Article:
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dc.contributor.authorBriers, Barbara
dc.contributor.authorHuh, Young Eun
dc.contributor.authorChan, Elaine
dc.contributor.authorMukhopadhyay, Anirban
dc.date.accessioned2020-04-20T03:09:27Z
dc.date.available2020-04-20T03:09:27Z
dc.date.issued2020en_US
dc.identifier.issn0195-6663
dc.identifier.doi10.1016/j.appet.2020.104639
dc.identifier.urihttp://hdl.handle.net/20.500.12127/6468
dc.description.abstractObesity is one of the greatest public health challenges of modern times and its prevalence is increasing worldwide. With food so abundant in developed countries, many people face a conflict between desires for short-term taste and the goal of long-term health, multiple times a day. Recent research suggests that consumers often resolve these conflicts based on their lay beliefs about the healthiness and tastiness of food. Consequently, such lay beliefs can play critical roles not just in food choice but also weight gain. In this research, we show, across six countries and through mediation analysis, that adults who believe that tasty food is unhealthy (the Unhealthy = Tasty Intuition, or “UTI”; Raghunathan, Naylor, & Hoyer 2006) are less likely to consume healthy food, and thereby have a higher body mass index (BMI). In Study 1, we conducted a cross-sectional survey in five countries (Australia, Germany, Hong Kong, India, and the UK), and found that greater strength of belief in UTI was associated with higher BMI, and this relationship was mediated by lower consumption of fruits and vegetables. The observed patterns largely converged across the sampled Western and Asian-Pacific countries. In Study 2, we teased apart the mediating role of vegetable versus fruit consumption and also addressed the issue of reversed causality by predicting BMI with a measure of UTI belief taken 30 months previously. We found that vegetable consumption, but not fruit consumption, mediated the association between UTI belief and BMI. Our findings contribute to the literature by showing how lay beliefs about food can have pervasive and long-lasting effects on dietary practices and health worldwide. Implications for public policy and health practitioners are discussed.en_US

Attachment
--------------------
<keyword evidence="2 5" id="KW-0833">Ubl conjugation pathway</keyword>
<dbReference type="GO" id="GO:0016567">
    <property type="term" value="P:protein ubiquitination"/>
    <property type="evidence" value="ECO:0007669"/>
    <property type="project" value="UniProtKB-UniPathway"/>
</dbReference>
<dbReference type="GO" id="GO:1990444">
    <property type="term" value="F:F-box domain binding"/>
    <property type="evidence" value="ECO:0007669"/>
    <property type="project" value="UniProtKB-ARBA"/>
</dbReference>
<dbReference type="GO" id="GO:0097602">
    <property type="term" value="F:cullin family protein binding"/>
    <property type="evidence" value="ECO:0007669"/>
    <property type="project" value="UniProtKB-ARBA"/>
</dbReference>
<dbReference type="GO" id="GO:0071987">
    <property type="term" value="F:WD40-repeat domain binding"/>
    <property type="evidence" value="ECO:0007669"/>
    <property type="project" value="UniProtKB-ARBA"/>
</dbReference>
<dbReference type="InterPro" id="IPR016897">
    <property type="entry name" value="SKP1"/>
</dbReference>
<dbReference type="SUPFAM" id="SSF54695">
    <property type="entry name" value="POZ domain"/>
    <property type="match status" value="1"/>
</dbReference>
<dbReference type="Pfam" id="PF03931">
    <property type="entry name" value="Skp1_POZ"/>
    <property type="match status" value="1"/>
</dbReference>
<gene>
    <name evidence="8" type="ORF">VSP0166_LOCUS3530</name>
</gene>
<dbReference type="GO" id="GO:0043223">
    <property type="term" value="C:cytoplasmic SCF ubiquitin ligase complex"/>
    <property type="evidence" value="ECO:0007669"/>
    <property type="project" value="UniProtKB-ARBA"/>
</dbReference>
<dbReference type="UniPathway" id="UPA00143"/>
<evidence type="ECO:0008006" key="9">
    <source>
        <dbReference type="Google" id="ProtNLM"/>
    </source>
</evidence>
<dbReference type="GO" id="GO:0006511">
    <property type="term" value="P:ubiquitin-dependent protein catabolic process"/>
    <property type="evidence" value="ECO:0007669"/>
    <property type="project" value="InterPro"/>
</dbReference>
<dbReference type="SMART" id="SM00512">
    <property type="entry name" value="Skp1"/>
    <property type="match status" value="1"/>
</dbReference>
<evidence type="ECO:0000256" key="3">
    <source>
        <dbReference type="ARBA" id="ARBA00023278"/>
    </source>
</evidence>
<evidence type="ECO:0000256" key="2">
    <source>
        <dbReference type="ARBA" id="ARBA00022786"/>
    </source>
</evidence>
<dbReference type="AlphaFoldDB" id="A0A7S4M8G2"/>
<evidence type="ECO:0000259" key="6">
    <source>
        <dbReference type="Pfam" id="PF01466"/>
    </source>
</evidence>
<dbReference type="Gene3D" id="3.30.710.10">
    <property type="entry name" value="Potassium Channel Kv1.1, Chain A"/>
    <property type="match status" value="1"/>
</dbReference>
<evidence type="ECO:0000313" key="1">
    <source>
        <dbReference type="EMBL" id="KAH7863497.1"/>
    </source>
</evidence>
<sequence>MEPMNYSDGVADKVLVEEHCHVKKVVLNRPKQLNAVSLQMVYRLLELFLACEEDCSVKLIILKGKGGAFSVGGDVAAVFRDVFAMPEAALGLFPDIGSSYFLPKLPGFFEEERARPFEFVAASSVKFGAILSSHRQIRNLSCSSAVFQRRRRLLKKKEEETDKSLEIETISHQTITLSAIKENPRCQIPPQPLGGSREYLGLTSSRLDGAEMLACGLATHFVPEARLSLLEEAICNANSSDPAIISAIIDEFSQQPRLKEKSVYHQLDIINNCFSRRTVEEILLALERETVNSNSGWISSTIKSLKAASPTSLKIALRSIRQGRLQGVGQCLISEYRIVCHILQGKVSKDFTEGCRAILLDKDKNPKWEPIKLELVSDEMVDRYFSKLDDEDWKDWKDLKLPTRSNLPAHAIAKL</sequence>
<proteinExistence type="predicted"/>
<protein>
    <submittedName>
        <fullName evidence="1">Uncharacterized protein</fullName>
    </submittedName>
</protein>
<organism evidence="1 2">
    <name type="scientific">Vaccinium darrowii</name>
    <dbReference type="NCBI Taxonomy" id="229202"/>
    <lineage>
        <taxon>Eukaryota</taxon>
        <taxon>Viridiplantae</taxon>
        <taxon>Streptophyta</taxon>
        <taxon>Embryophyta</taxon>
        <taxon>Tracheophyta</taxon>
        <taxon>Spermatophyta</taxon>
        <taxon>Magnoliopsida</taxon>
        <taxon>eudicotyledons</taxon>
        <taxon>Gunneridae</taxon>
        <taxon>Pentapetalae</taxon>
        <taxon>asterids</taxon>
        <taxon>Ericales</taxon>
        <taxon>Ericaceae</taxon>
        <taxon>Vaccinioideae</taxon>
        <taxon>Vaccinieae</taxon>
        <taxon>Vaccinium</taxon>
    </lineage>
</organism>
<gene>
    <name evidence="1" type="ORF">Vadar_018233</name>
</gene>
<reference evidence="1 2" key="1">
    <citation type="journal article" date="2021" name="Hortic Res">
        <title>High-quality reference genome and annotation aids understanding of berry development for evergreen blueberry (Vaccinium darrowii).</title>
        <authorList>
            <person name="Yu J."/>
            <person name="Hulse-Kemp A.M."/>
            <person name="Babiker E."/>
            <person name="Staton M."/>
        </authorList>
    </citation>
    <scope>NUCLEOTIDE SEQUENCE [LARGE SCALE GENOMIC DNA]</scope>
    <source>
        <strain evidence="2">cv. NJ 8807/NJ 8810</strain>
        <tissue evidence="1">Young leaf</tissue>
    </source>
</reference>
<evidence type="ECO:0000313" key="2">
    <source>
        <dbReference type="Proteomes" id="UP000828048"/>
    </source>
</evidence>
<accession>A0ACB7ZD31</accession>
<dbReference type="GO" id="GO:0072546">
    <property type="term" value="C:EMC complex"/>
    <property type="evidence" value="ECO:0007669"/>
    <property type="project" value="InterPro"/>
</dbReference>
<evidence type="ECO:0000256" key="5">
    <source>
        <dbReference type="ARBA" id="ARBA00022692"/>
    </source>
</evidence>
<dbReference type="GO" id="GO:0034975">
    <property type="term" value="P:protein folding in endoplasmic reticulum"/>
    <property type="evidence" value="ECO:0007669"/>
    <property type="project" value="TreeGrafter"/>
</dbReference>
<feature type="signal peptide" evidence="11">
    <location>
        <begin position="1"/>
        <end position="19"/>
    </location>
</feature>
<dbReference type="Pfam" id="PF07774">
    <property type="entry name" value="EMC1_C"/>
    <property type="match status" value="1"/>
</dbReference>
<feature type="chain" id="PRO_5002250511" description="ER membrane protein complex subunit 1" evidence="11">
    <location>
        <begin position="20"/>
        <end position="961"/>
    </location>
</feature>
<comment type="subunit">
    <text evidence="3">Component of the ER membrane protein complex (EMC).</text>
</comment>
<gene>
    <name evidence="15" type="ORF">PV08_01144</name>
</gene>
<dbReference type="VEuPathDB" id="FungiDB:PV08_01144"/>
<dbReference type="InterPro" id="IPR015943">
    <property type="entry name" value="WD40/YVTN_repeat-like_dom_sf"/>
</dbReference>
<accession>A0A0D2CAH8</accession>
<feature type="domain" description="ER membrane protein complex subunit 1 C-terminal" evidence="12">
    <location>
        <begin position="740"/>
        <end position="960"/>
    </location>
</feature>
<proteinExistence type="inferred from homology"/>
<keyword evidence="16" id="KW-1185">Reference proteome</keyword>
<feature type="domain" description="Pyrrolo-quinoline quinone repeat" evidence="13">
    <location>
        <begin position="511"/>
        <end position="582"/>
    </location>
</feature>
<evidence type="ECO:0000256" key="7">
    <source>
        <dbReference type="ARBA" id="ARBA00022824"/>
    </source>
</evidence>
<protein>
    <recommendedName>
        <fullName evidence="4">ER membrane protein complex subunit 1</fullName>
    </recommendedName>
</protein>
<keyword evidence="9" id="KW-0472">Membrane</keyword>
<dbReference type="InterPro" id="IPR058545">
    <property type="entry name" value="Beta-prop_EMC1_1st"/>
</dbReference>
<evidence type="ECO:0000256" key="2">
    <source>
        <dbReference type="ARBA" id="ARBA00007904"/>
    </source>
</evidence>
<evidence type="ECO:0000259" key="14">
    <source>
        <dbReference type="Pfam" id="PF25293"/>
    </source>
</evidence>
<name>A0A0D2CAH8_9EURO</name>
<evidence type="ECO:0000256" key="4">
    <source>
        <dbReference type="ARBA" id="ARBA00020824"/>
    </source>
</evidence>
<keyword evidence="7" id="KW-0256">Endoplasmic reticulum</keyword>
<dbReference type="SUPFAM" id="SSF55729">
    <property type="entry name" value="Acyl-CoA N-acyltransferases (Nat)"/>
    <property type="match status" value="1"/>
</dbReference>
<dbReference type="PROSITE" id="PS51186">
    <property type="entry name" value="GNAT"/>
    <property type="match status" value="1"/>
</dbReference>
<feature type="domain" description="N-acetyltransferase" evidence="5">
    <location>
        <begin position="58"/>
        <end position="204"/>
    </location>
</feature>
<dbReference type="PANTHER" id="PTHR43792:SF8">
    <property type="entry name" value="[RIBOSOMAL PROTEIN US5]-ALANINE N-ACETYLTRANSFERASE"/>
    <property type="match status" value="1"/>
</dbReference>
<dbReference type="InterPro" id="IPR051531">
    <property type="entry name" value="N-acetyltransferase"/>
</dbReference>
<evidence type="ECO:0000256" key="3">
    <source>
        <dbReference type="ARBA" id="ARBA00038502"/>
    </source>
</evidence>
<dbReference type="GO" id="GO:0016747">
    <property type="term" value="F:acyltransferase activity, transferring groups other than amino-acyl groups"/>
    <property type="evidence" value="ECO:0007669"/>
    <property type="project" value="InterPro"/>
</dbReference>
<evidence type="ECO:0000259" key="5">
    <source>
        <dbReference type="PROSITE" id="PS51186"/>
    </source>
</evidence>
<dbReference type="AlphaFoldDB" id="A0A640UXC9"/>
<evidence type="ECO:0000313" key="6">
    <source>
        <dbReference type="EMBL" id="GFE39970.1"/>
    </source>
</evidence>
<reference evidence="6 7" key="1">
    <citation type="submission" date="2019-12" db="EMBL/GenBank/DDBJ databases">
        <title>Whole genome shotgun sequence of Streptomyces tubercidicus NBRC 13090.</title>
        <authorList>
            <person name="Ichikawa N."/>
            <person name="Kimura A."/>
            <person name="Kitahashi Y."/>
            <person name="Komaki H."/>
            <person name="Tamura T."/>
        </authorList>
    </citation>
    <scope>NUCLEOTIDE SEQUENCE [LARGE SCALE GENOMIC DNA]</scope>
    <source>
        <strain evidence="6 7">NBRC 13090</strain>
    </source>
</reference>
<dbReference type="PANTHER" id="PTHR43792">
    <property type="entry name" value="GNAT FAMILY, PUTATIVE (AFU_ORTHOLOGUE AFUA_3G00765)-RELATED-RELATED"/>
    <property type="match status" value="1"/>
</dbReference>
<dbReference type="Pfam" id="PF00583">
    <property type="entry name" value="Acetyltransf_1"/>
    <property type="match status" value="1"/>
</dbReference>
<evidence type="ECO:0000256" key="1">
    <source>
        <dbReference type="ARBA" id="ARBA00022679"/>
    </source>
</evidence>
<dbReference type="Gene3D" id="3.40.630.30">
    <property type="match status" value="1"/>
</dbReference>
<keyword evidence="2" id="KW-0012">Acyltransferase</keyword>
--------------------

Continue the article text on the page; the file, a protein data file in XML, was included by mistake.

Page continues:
dc.description.sponsorshipThis work was partially supported by the Research Grants Council of the Hong Kong Special Administrative Region, China (ECS 26500116).
dc.language.isoenen_US
dc.publisherElsevieren_US
dc.subjectLay Beliefsen_US
dc.subjectFood Psychologyen_US
dc.subjectUnhealthy = Tasty Intuitionen_US
dc.subjectHealthy Fooden_US
dc.subjectBMIen_US
dc.titleThe unhealthy = tasty belief is associated with BMI through reduced consumption of vegetables: A cross-national and mediational analysisen_US
dc.identifier.journalAppetiteen_US
dc.source.volume150en_US
dc.source.issueJulyen_US
dc.source.beginpage1en_US
dc.source.endpage9en_US
dc.contributor.departmentSchool of Business and Technology Management, Korea Advanced Institute of Science and Technology (KAIST), 291 Daehak-ro, Yuseong-gu, Daejeon, 34141, Republic of Koreaen_US
dc.contributor.departmentDivision of Marketing, Nanyang Business School, Nanyang Technological University, 50 Nanyang Avenue, 639798, Singaporeen_US
dc.contributor.departmentDepartment of Marketing, School of Business and Management, Hong Kong University of Science and Technology, Clear Water Bay, Kowloon, Hong Kongen_US
vlerick.knowledgedomainMarketing & Salesen_US
vlerick.typearticleJournal article with impact factoren_US
vlerick.vlerickdepartmentMKTen_US
dc.identifier.vperid192584en_US


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